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Am J Obstet Gynecol. 2007 Feb;196(2):119.e1-6.

Composite outcomes in randomized clinical trials: arguments for and against.

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Department of Obstetrics and Gynaecology, University of Calgary, Calgary, Alberta, Canada.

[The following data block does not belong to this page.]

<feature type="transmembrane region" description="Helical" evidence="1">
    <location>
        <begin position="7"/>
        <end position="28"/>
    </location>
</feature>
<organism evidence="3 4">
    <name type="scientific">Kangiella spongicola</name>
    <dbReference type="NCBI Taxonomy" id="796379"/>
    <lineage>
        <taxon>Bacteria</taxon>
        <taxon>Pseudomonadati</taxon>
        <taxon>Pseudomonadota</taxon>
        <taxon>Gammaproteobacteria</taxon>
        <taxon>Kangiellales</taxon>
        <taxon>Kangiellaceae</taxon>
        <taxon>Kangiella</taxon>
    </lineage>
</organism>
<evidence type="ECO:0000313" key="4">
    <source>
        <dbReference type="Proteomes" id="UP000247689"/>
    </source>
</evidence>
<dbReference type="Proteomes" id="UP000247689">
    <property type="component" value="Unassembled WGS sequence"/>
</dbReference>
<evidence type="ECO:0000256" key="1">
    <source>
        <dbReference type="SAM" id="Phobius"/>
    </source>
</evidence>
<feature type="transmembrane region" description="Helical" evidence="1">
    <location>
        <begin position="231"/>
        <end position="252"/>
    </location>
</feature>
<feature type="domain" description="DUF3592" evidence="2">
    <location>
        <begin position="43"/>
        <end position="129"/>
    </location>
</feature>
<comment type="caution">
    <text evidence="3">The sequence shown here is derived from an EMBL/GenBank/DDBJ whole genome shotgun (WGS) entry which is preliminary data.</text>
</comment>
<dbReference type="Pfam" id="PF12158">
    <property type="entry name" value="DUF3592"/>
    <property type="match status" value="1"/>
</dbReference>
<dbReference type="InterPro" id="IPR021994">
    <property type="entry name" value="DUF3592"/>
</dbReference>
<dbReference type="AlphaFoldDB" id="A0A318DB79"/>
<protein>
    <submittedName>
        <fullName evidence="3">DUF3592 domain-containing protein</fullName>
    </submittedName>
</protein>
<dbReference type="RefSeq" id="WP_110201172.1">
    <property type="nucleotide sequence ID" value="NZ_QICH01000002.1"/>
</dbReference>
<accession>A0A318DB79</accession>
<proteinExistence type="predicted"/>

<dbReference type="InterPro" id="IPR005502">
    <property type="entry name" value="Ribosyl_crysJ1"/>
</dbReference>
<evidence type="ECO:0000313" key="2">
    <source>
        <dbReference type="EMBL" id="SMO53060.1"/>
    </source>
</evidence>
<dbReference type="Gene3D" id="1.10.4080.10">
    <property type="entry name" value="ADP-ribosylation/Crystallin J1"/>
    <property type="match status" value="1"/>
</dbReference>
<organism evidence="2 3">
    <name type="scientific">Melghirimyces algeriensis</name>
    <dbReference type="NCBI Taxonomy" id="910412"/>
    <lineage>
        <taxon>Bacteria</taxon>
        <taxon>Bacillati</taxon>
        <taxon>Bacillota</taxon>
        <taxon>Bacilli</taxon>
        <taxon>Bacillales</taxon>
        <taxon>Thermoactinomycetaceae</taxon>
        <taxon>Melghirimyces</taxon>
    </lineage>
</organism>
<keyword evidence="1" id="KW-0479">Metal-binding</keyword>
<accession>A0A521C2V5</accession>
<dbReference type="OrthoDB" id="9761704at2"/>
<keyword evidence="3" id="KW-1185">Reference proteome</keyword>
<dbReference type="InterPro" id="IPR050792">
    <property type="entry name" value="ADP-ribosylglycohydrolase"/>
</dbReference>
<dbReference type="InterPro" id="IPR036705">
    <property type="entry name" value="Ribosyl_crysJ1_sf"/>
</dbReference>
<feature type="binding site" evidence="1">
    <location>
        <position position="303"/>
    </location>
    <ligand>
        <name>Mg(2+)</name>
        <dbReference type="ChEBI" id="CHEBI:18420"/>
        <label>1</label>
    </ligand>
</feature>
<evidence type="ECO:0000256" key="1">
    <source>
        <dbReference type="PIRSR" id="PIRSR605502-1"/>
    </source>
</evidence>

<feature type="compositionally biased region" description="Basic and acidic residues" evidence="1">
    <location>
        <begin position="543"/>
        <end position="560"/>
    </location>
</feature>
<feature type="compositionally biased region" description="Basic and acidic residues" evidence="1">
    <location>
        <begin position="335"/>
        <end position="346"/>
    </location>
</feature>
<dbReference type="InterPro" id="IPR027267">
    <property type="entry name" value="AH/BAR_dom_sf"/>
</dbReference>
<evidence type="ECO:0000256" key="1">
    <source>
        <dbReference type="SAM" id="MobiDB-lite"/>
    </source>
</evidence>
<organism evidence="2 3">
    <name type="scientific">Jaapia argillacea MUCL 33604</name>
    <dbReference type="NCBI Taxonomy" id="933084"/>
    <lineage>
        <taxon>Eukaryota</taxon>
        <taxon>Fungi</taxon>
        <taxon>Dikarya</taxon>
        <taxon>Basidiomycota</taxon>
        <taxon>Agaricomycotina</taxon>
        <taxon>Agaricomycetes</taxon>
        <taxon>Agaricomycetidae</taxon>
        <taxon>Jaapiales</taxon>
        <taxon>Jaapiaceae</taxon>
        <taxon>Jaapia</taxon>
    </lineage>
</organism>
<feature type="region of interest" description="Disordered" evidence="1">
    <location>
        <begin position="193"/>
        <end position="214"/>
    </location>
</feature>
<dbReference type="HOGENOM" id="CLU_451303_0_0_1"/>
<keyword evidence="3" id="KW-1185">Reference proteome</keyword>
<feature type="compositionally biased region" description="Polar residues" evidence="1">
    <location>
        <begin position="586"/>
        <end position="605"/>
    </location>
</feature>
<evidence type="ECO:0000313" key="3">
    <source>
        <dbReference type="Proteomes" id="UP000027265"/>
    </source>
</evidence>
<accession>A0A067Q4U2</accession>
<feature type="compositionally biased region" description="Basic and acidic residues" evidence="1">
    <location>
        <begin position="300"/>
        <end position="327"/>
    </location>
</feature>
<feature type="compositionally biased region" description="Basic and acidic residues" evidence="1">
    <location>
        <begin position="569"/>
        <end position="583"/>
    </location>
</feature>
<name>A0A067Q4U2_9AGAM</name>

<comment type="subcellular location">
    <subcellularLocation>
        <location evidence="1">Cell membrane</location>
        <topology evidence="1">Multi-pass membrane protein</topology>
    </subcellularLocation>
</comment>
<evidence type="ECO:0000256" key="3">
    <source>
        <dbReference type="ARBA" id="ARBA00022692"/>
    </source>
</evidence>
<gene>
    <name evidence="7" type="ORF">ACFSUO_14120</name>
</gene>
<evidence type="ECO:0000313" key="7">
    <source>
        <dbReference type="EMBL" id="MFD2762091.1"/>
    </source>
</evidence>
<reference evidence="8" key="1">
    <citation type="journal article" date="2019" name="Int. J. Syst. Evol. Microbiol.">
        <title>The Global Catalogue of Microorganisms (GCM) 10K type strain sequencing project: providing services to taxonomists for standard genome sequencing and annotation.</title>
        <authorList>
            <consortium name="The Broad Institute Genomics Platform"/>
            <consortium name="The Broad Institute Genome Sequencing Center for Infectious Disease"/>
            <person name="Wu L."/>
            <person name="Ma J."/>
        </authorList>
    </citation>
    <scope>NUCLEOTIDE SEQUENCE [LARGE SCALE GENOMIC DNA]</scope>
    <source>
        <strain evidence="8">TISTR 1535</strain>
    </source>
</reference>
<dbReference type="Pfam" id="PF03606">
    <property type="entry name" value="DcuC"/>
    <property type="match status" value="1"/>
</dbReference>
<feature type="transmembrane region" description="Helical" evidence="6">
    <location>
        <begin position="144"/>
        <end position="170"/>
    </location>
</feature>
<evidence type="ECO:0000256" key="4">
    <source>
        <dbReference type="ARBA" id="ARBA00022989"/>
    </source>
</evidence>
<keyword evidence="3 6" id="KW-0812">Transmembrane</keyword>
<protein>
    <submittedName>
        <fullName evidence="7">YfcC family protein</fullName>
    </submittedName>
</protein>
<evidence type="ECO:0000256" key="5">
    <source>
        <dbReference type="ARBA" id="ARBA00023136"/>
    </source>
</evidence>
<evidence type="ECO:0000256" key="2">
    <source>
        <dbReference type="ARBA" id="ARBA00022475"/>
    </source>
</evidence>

Composite outcomes that combine a number of individual outcomes (such as types of morbidity) are frequently used as primary outcomes in obstetrical trials. The main argument for their use is to ensure that trials can answer important clinical questions in a timely fashion, without needing huge sample sizes. Arguments against their use are that composite outcomes may be difficult to use and interpret, leading to errors in sample size estimation, possible contradictory trial results, and difficulty in interpreting findings. Such problems may reduce the credibility of the research, and may impact on the implementation of findings. Composite outcomes are an attractive solution to help to overcome the problem of limited available resources for clinical trials. However, future studies should carefully consider both the advantages and disadvantages before using composite outcomes. Rigorous development and reporting of composite outcomes is essential if the research is to be useful.

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